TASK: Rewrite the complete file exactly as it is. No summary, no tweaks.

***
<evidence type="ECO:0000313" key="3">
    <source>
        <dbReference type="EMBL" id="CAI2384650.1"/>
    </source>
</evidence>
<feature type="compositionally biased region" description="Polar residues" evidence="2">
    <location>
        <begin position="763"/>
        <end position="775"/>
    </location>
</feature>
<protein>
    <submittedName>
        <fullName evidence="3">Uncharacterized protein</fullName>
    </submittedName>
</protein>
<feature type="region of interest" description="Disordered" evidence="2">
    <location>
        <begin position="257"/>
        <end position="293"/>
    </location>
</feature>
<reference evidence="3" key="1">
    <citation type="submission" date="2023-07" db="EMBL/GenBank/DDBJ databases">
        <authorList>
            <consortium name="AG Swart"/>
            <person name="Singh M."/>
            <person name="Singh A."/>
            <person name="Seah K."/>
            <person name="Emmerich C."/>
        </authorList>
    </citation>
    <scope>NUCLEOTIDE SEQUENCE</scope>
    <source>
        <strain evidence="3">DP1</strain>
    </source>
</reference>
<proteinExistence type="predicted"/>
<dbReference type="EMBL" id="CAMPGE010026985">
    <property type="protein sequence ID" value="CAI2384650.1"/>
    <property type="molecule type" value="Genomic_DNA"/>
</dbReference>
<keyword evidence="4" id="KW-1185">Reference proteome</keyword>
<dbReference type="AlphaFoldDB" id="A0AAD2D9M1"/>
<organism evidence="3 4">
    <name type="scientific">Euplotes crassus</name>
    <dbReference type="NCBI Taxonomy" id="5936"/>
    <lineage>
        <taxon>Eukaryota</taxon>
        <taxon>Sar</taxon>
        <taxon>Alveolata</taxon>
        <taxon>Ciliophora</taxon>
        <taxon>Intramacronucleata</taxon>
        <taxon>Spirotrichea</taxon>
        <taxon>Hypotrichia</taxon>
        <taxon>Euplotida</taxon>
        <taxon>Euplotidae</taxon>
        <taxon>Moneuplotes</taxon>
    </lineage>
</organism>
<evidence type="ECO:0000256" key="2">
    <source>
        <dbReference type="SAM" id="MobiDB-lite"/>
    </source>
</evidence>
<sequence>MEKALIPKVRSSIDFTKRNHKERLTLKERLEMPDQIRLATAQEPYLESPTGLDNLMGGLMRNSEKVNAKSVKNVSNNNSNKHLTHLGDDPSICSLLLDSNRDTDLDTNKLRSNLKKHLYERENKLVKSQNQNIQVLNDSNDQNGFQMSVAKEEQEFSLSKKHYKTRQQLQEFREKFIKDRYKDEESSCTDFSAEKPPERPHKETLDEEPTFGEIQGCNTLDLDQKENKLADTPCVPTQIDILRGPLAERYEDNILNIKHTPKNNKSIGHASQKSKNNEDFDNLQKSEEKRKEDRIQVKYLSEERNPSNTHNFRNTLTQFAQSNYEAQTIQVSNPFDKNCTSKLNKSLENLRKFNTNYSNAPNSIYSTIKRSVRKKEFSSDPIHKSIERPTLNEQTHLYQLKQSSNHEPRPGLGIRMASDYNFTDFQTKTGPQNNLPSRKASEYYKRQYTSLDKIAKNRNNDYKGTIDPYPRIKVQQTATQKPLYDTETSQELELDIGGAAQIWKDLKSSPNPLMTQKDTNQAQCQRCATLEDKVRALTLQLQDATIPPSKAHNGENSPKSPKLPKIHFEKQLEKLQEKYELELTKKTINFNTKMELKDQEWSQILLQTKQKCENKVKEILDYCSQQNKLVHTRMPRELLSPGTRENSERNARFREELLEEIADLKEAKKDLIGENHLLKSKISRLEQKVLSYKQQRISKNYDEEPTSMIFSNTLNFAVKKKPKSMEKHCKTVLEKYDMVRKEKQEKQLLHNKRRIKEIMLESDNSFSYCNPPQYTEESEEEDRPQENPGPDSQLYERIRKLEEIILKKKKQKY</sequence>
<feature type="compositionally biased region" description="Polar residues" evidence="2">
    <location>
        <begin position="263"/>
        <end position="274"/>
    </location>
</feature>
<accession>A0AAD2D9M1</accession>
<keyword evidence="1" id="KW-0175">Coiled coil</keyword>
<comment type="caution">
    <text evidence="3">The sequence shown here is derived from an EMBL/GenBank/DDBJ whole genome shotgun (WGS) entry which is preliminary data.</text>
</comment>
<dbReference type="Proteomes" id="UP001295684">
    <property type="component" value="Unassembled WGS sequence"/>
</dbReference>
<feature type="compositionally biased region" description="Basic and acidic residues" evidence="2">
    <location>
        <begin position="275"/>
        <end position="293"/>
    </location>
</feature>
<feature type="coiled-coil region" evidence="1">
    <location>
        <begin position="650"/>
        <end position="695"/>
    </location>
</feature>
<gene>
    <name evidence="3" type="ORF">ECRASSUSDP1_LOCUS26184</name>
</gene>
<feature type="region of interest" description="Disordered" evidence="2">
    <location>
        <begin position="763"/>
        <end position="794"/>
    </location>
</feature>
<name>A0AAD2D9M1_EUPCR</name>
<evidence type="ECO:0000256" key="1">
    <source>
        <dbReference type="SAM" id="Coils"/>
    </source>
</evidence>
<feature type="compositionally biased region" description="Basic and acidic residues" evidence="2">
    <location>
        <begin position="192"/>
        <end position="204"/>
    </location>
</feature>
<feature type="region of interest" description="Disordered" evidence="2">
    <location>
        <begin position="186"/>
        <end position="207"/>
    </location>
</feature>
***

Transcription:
<evidence type="ECO:0000313" key="3">
    <source>
        <dbReference type="EMBL" id="CAI2384650.1"/>
    </source>
</evidence>
<feature type="compositionally biased region" description="Polar residues" evidence="2">
    <location>
        <begin position="763"/>
        <end position="775"/>
    </location>
</feature>
<protein>
    <submittedName>
        <fullName evidence="3">Uncharacterized protein</fullName>
    </submittedName>
</protein>
<feature type="region of interest" description="Disordered" evidence="2">
    <location>
        <begin position="257"/>
        <end position="293"/>
    </location>
</feature>
<reference evidence="3" key="1">
    <citation type="submission" date="2023-07" db="EMBL/GenBank/DDBJ databases">
        <authorList>
            <consortium name="AG Swart"/>
            <person name="Singh M."/>
            <person name="Singh A."/>
            <person name="Seah K."/>
            <person name="Emmerich C."/>
        </authorList>
    </citation>
    <scope>NUCLEOTIDE SEQUENCE</scope>
    <source>
        <strain evidence="3">DP1</strain>
    </source>
</reference>
<proteinExistence type="predicted"/>
<dbReference type="EMBL" id="CAMPGE010026985">
    <property type="protein sequence ID" value="CAI2384650.1"/>
    <property type="molecule type" value="Genomic_DNA"/>
</dbReference>
<keyword evidence="4" id="KW-1185">Reference proteome</keyword>
<dbReference type="AlphaFoldDB" id="A0AAD2D9M1"/>
<organism evidence="3 4">
    <name type="scientific">Euplotes crassus</name>
    <dbReference type="NCBI Taxonomy" id="5936"/>
    <lineage>
        <taxon>Eukaryota</taxon>
        <taxon>Sar</taxon>
        <taxon>Alveolata</taxon>
        <taxon>Ciliophora</taxon>
        <taxon>Intramacronucleata</taxon>
        <taxon>Spirotrichea</taxon>
        <taxon>Hypotrichia</taxon>
        <taxon>Euplotida</taxon>
        <taxon>Euplotidae</taxon>
        <taxon>Moneuplotes</taxon>
    </lineage>
</organism>
<evidence type="ECO:0000256" key="2">
    <source>
        <dbReference type="SAM" id="MobiDB-lite"/>
    </source>
</evidence>
<sequence>MEKALIPKVRSSIDFTKRNHKERLTLKERLEMPDQIRLATAQEPYLESPTGLDNLMGGLMRNSEKVNAKSVKNVSNNNSNKHLTHLGDDPSICSLLLDSNRDTDLDTNKLRSNLKKHLYERENKLVKSQNQNIQVLNDSNDQNGFQMSVAKEEQEFSLSKKHYKTRQQLQEFREKFIKDRYKDEESSCTDFSAEKPPERPHKETLDEEPTFGEIQGCNTLDLDQKENKLADTPCVPTQIDILRGPLAERYEDNILNIKHTPKNNKSIGHASQKSKNNEDFDNLQKSEEKRKEDRIQVKYLSEERNPSNTHNFRNTLTQFAQSNYEAQTIQVSNPFDKNCTSKLNKSLENLRKFNTNYSNAPNSIYSTIKRSVRKKEFSSDPIHKSIERPTLNEQTHLYQLKQSSNHEPRPGLGIRMASDYNFTDFQTKTGPQNNLPSRKASEYYKRQYTSLDKIAKNRNNDYKGTIDPYPRIKVQQTATQKPLYDTETSQELELDIGGAAQIWKDLKSSPNPLMTQKDTNQAQCQRCATLEDKVRALTLQLQDATIPPSKAHNGENSPKSPKLPKIHFEKQLEKLQEKYELELTKKTINFNTKMELKDQEWSQILLQTKQKCENKVKEILDYCSQQNKLVHTRMPRELLSPGTRENSERNARFREELLEEIADLKEAKKDLIGENHLLKSKISRLEQKVLSYKQQRISKNYDEEPTSMIFSNTLNFAVKKKPKSMEKHCKTVLEKYDMVRKEKQEKQLLHNKRRIKEIMLESDNSFSYCNPPQYTEESEEEDRPQENPGPDSQLYERIRKLEEIILKKKKQKY</sequence>
<feature type="compositionally biased region" description="Polar residues" evidence="2">
    <location>
        <begin position="263"/>
        <end position="274"/>
    </location>
</feature>
<accession>A0AAD2D9M1</accession>
<keyword evidence="1" id="KW-0175">Coiled coil</keyword>
<comment type="caution">
    <text evidence="3">The sequence shown here is derived from an EMBL/GenBank/DDBJ whole genome shotgun (WGS) entry which is preliminary data.</text>
</comment>
<dbReference type="Proteomes" id="UP001295684">
    <property type="component" value="Unassembled WGS sequence"/>
</dbReference>
<feature type="compositionally biased region" description="Basic and acidic residues" evidence="2">
    <location>
        <begin position="275"/>
        <end position="293"/>
    </location>
</feature>
<feature type="coiled-coil region" evidence="1">
    <location>
        <begin position="650"/>
        <end position="695"/>
    </location>
</feature>
<gene>
    <name evidence="3" type="ORF">ECRASSUSDP1_LOCUS26184</name>
</gene>
<feature type="region of interest" description="Disordered" evidence="2">
    <location>
        <begin position="763"/>
        <end position="794"/>
    </location>
</feature>
<name>A0AAD2D9M1_EUPCR</name>
<evidence type="ECO:0000256" key="1">
    <source>
        <dbReference type="SAM" id="Coils"/>
    </source>
</evidence>
<feature type="compositionally biased region" description="Basic and acidic residues" evidence="2">
    <location>
        <begin position="192"/>
        <end position="204"/>
    </location>
</feature>
<feature type="region of interest" description="Disordered" evidence="2">
    <location>
        <begin position="186"/>
        <end position="207"/>
    </location>
</feature>